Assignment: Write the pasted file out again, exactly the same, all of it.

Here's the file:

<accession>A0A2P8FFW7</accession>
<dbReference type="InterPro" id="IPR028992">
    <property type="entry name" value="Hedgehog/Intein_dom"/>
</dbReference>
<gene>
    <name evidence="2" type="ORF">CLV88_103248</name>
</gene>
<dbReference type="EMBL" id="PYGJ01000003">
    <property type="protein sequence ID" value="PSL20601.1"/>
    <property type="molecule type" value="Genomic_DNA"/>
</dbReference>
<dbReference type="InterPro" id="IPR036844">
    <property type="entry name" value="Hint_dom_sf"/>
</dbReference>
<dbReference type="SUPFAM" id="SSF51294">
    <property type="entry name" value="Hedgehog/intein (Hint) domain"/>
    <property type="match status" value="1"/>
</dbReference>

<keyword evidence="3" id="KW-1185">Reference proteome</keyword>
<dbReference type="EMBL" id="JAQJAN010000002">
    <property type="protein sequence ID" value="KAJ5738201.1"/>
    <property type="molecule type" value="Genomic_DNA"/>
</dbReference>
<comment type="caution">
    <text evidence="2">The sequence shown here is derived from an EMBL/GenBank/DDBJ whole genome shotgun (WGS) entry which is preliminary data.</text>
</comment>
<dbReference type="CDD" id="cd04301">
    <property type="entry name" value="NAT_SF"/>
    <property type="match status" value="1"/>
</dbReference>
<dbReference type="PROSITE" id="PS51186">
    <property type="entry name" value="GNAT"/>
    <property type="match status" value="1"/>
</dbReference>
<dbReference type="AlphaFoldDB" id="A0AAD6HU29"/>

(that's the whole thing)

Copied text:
<accession>A0A2P8FFW7</accession>
<dbReference type="InterPro" id="IPR028992">
    <property type="entry name" value="Hedgehog/Intein_dom"/>
</dbReference>
<gene>
    <name evidence="2" type="ORF">CLV88_103248</name>
</gene>
<dbReference type="EMBL" id="PYGJ01000003">
    <property type="protein sequence ID" value="PSL20601.1"/>
    <property type="molecule type" value="Genomic_DNA"/>
</dbReference>
<dbReference type="InterPro" id="IPR036844">
    <property type="entry name" value="Hint_dom_sf"/>
</dbReference>
<dbReference type="SUPFAM" id="SSF51294">
    <property type="entry name" value="Hedgehog/intein (Hint) domain"/>
    <property type="match status" value="1"/>
</dbReference>

<keyword evidence="3" id="KW-1185">Reference proteome</keyword>
<dbReference type="EMBL" id="JAQJAN010000002">
    <property type="protein sequence ID" value="KAJ5738201.1"/>
    <property type="molecule type" value="Genomic_DNA"/>
</dbReference>
<comment type="caution">
    <text evidence="2">The sequence shown here is derived from an EMBL/GenBank/DDBJ whole genome shotgun (WGS) entry which is preliminary data.</text>
</comment>
<dbReference type="CDD" id="cd04301">
    <property type="entry name" value="NAT_SF"/>
    <property type="match status" value="1"/>
</dbReference>
<dbReference type="PROSITE" id="PS51186">
    <property type="entry name" value="GNAT"/>
    <property type="match status" value="1"/>
</dbReference>
<dbReference type="AlphaFoldDB" id="A0AAD6HU29"/>